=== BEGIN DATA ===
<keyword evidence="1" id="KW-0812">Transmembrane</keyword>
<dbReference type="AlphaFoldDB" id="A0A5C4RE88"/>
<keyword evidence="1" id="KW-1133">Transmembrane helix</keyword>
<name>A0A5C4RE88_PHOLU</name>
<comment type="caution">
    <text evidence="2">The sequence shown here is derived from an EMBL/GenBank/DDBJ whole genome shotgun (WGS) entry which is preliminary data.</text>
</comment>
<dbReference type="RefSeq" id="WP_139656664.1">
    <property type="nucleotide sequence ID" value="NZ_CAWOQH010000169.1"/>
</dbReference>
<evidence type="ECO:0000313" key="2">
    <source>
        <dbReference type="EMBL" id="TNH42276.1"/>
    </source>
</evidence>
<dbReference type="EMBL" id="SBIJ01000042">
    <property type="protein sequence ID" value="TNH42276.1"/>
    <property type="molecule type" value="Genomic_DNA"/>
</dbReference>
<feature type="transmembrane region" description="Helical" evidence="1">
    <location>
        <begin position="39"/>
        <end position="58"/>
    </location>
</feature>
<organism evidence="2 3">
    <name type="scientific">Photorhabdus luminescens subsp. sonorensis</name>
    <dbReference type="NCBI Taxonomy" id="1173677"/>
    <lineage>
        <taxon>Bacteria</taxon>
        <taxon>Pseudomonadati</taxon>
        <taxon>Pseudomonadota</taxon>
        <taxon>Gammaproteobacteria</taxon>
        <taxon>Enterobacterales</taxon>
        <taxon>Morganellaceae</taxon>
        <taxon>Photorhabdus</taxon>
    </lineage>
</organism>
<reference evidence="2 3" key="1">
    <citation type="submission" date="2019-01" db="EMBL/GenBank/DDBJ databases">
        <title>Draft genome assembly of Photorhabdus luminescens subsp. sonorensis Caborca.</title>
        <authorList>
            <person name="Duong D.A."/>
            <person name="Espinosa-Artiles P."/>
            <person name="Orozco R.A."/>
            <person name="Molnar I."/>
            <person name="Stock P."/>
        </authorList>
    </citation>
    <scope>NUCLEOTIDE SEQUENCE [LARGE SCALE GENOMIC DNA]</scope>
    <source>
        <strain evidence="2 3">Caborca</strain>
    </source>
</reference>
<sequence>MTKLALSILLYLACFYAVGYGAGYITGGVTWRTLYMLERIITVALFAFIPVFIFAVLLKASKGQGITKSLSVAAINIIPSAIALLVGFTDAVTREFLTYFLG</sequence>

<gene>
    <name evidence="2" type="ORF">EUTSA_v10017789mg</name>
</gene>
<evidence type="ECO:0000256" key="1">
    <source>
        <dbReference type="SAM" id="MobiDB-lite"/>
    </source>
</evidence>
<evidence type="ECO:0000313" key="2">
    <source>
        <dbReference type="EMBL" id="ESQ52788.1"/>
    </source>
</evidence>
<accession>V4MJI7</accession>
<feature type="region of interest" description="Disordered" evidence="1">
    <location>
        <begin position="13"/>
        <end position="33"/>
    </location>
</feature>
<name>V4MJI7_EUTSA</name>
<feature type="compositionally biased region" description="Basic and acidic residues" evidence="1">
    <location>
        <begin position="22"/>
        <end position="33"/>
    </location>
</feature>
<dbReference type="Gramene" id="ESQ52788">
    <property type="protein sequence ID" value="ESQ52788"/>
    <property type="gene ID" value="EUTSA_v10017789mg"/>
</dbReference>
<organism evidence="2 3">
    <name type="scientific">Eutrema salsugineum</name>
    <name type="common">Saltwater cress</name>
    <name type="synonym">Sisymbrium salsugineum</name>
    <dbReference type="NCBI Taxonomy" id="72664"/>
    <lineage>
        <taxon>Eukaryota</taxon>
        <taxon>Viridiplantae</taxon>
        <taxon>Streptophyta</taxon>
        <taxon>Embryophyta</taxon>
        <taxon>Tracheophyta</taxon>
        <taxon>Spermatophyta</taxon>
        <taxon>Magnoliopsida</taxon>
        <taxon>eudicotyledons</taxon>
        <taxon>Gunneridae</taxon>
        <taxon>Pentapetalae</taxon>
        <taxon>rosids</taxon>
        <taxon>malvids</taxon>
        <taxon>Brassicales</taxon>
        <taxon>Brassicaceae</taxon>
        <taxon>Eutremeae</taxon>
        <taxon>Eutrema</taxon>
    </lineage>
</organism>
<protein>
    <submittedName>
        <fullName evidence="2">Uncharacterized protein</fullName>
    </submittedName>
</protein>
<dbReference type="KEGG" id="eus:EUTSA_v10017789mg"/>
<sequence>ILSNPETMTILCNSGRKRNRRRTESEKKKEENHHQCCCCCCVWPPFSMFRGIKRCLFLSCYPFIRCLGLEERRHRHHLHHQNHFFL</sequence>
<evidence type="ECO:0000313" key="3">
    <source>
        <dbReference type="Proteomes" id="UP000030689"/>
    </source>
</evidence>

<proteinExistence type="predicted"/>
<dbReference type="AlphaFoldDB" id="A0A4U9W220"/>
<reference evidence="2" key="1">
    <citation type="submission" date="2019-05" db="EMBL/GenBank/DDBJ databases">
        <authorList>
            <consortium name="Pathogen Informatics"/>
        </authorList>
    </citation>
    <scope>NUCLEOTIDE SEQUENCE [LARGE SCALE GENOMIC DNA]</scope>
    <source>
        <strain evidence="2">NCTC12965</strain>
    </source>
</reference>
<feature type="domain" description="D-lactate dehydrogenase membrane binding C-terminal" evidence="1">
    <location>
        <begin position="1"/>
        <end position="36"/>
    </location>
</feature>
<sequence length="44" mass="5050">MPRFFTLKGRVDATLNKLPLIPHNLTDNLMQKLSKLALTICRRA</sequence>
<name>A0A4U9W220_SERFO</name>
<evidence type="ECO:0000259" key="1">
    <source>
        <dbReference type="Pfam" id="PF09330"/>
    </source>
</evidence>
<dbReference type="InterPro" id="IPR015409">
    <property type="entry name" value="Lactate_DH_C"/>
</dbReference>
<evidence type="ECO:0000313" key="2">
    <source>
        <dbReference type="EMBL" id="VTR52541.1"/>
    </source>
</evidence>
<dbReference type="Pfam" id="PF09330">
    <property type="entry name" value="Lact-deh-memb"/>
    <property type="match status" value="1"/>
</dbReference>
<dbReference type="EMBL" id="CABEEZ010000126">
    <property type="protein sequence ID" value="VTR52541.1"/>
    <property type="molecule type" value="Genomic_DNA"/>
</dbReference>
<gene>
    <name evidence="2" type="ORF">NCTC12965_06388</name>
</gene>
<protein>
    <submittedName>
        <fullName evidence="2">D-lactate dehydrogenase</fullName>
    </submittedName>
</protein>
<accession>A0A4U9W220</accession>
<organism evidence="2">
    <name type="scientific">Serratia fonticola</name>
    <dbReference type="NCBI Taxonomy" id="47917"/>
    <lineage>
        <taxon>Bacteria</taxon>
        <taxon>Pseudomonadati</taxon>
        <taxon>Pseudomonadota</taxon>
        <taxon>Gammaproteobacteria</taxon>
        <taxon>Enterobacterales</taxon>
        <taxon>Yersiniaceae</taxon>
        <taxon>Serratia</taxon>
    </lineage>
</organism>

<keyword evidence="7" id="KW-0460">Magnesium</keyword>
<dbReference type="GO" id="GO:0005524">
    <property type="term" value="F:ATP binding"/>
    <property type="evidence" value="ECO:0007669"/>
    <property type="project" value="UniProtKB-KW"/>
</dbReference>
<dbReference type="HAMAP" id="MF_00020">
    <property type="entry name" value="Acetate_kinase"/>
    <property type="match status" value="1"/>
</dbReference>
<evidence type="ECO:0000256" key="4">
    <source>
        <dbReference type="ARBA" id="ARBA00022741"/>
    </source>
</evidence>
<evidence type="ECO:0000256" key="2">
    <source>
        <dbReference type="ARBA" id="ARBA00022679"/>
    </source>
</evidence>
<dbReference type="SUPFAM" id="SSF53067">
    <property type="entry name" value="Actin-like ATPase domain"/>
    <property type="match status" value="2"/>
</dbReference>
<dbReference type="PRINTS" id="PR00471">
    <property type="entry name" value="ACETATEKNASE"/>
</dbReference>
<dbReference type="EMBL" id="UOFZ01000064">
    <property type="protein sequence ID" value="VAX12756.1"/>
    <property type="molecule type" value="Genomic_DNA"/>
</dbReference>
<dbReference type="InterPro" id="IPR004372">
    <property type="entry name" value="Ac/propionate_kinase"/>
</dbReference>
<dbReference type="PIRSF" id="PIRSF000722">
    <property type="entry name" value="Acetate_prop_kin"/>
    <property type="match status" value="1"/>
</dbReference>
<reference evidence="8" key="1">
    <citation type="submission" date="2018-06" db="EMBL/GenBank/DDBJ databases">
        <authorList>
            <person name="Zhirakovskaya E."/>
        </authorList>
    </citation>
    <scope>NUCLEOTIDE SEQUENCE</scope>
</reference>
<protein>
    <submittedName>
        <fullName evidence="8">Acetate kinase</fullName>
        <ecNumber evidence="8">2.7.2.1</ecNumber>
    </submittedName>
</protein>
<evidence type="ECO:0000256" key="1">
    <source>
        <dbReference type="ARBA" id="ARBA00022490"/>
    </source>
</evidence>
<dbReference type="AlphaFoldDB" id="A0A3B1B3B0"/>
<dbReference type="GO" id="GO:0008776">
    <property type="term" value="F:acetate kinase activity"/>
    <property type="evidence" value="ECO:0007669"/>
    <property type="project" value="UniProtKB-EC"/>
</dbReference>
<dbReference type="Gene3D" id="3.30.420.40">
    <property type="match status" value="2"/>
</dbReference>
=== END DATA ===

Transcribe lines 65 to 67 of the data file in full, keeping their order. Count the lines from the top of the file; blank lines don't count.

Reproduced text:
    <source>
        <dbReference type="EMBL" id="ESQ52788.1"/>
    </source>